A team of astronomers has discovered three brown dwarfs that make a complete rotation about once every hour, making them the fastest rotating stars of this type known to date. One of the telescopes used to confirm the finding was Baade at Las Campanas Observatory.
Brown dwarfs are “failed stars”. They form like stars but are less massive and shine much less brightly than ordinary stars.
The objects now described and their rotation were first identified by NASA’s Spitzer Space Telescope and subsequently studied by ground-based telescopes by the Gemini North Telescope (in Hawaii) and the Magellan Baade Telescope at Las Campanas Observatory (Carnegie Institution for Science’s Las Campanas Observatory in Chile), which confirmed the finding.
Those responsible for this research are astronomers from Western University (Canada).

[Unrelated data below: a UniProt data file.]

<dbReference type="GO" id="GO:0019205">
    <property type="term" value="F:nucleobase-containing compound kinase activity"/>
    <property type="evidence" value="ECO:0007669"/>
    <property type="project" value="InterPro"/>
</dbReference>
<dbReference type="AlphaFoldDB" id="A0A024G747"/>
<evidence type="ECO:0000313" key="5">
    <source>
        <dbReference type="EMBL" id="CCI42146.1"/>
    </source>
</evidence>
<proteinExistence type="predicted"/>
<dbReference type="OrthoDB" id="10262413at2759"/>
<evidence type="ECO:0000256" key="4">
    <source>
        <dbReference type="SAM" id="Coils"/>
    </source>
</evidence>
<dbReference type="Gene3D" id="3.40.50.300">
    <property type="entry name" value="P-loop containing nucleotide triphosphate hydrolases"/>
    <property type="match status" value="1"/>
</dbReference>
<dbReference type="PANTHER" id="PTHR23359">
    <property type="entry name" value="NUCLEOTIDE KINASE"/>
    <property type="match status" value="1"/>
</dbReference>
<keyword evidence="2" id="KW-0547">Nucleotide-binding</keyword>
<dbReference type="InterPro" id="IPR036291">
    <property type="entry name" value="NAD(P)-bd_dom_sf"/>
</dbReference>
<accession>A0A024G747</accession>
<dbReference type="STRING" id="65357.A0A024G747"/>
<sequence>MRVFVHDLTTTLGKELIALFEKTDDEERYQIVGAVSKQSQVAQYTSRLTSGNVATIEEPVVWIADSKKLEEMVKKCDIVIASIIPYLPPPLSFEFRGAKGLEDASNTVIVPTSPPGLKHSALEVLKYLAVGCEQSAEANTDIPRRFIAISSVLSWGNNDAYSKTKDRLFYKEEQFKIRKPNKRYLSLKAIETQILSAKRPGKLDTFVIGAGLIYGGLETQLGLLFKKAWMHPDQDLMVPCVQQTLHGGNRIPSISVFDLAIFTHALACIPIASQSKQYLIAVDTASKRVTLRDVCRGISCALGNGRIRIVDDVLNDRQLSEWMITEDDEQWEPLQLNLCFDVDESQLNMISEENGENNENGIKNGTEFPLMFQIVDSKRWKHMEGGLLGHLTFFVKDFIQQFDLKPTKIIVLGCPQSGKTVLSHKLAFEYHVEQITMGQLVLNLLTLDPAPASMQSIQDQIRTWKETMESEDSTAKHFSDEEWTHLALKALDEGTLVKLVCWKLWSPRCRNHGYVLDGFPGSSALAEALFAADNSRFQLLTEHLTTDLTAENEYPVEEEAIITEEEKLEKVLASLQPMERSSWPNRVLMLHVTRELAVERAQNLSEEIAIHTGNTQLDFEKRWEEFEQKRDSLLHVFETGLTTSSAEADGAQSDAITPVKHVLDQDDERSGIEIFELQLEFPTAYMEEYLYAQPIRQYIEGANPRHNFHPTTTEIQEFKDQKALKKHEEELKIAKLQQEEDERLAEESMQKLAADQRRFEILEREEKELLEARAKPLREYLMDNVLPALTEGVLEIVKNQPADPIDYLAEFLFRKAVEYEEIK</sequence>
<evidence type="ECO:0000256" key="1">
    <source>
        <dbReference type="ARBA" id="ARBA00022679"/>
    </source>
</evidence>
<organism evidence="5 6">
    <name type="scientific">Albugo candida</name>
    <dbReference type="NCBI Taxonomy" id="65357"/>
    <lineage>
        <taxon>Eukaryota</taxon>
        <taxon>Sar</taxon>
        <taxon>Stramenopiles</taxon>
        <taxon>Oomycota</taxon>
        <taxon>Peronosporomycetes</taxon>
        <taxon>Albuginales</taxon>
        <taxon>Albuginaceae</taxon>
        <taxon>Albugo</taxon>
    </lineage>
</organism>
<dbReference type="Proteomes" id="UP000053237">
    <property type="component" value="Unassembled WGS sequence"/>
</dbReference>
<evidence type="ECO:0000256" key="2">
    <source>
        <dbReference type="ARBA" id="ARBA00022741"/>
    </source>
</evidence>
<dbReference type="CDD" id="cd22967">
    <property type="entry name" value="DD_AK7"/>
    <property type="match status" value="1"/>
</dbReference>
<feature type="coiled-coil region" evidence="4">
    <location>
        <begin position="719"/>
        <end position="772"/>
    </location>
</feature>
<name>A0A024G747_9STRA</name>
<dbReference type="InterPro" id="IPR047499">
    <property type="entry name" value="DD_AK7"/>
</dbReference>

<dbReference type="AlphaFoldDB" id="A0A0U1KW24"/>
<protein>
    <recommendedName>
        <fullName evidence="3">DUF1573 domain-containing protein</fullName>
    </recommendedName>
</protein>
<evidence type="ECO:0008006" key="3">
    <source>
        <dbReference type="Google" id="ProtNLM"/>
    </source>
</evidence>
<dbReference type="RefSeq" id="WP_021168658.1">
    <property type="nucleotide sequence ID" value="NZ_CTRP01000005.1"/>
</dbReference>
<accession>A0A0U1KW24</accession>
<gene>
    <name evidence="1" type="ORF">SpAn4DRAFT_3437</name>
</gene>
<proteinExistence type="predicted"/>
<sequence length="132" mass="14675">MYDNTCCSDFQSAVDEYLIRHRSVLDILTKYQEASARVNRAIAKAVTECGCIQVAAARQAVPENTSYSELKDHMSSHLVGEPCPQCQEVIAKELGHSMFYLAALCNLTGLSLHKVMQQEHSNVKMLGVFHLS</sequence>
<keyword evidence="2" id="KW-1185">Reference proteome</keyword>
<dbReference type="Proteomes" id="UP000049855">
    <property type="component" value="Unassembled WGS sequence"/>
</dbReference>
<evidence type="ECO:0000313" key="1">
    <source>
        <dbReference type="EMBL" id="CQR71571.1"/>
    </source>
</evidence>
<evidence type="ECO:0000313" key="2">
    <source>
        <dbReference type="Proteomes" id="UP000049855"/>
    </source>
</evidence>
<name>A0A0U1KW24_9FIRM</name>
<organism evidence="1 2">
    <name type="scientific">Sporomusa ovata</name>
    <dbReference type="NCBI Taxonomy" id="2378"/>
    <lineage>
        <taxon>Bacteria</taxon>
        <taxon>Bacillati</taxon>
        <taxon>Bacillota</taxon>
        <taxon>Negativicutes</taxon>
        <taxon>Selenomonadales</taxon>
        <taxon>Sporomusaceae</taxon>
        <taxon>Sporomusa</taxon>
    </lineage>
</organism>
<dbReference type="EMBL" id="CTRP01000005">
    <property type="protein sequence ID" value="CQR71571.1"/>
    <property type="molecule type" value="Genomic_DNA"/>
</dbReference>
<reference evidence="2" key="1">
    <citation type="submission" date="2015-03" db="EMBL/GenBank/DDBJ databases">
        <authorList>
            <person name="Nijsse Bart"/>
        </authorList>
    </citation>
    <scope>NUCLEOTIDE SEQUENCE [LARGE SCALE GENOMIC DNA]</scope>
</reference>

“We seem to have hit a speed limit on the rotation of brown dwarfs, because despite exhaustive searches by our own team and others, no brown dwarf has been found to rotate faster than this,” says Megan Tannock.
This is about 10 times faster than normal and about 30 percent faster than the fastest rotations previously measured for such objects.
Thus, the researchers found that these brown dwarfs rotate at their equator with speeds of about 350,000 kilometers per hour, or 10 times faster than Jupiter: “These unusual brown dwarfs rotate at dizzying speeds,” says Sandy Leggett, Gemini North astronomer.
The speed of these three objects is so extreme that if they were to rotate any faster, “they could be on the verge of destruction,” say the scientists in the NOIRLab release.